The Mask of Zorro—Antonio Banderas, Anthony Hopkins, Catherine Zeta-Jones, Stuart Wilson, Tony Amendola, Matt Letscher, L.Q. Jones (1998; Dir: Martin Campbell)
This overlong and overcomplicated revisit to the Zorro story differs from the source material (a 1919 novel by Johnston McCulley) in several ways. One is the title. Earlier versions with Douglas Fairbanks (1920) and Tyrone Power (1940) shared the title of the novel, The Mark of Zorro, referring to the Z that the sword-bearing bandit often carved into walls, draperies and unfortunate corrupt local officials. Perhaps this new title emphasizes the transferability of the Zorro identity with the mask and other accoutrements. In general, the movie is constructed as a series of set pieces and action segments, loosely held together by an erratic story.
This story has not one but two Zorros, one a dashing but untrained young outlaw (Antonio Banderas) and the other an aging former Zorro (Anthony Hopkins) seeking revenge for wrongs now a generation past. As the movie starts in 1821, the Spanish are taking their leave of Alta California as the Mexicans under Santa Anna take possession of the Mexican realms. The corrupt Spanish governor Don Rafael Montero (Stuart Wilson) makes one last attempt to capture his nemesis Zorro by excecuting three innocent peasants. Zorro indeed makes one last appearance and rescues the three but gives away his identity to Montero. Making a raid on the De la Vega mansion (very computer-generated in appearance), Montera’s men kill Diego’s wife Esperanza; Montero throws Diego into a dungeon and makes off with Diego’s infant daughter Elena to Spain.
Twenty years later, Montero returns, hoping to enlist those dons he had given land grants to join him in a gold-mining enterprise and takeover of California. Diego escapes from his prison and encounters a drunken outlaw (Banderas) he recognizes as one of two Murrieta brothers who as children had helped Zorro escape during his final adventure. The other brother, Joaquin Murrieta, has been killed by vicious American Captain Harrison Love (Matt Letscher), who turns out to be in league with Montero.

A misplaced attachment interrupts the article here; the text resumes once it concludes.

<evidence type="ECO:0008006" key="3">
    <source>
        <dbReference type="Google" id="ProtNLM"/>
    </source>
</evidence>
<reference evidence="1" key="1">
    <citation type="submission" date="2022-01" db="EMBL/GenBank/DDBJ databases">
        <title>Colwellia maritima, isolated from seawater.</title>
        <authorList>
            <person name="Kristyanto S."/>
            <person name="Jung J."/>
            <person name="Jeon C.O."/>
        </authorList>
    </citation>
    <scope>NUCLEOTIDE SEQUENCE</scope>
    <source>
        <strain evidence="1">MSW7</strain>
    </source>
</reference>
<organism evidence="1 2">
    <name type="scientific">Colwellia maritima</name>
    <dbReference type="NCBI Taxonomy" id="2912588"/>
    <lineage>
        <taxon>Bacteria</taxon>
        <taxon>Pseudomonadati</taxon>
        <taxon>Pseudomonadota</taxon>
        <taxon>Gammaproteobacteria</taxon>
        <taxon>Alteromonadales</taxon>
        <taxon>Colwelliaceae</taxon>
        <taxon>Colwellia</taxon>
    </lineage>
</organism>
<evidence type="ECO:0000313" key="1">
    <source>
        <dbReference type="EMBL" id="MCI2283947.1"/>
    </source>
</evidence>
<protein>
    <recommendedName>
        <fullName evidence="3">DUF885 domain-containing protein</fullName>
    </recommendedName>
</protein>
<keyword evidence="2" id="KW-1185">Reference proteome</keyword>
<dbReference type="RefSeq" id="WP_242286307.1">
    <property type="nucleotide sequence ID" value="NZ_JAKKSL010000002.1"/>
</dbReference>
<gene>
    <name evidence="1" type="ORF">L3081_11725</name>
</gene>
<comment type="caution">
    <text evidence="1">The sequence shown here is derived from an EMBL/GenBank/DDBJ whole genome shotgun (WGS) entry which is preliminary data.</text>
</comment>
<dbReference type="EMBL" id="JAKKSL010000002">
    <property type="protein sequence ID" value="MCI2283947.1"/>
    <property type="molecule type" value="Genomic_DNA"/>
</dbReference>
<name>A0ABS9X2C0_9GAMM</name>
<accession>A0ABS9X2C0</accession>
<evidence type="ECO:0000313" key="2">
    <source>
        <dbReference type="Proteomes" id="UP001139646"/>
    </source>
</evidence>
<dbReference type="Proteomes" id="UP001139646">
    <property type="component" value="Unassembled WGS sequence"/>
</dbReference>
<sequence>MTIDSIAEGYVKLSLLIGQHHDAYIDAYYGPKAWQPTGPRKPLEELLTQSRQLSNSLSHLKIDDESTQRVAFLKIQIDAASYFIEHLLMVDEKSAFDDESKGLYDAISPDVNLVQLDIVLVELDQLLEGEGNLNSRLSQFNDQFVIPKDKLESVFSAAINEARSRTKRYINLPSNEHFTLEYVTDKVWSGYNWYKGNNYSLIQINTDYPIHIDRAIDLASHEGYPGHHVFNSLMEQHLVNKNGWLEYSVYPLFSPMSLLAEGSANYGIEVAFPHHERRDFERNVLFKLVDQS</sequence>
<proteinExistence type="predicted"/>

Recognizing that his age prevents him from being Zorro still, Diego trains the hot-headed Alejandro Murrieta as a younger Zorro—in swordplay, in manners, in riding and other skills he will need. His initial foray in the role is nearly disastrous, but through luck and the assistance of the lovely Elena Montero (Catherine Zeta-Jones), he escapes. Together, Diego and Alejandro plot to discover Montero’s plans and thwart them.
Don Diego de la Vega: [Indicating the sword Alejandro is holding.] “Do you know how to use that thing?”
Alejandro Murrieta: “Yes. The pointy end goes into the other man.”
Diego de la Vega [Sighs.]: “This is going to take a lot of work.”
The new Zorro (Antonio Banderas) with his mentor, the old Zorro (Anthony Hopkins). And Diego de la Vega’s feisty daughter Elena (Catherine Zeta-Jones). Two of the three leads are Welsh.
Alejandro arrives at the large estate where Montero is hosting a party for the local dons whom he hopes will support his plan. Diego masquerades as his servant Bernardo. In the course of the evening, Alejandro engages in a passionate dance with Elena, discovers where Montero is hiding his plans and maps, and is invited to join the larger conspiracy to take California. Diego also meets Elena without revealing his identity as her father. Capt. Love thinks he knows who Alejandro is, although the cultured young man bears little resemblance to the hairy outlaw he had been.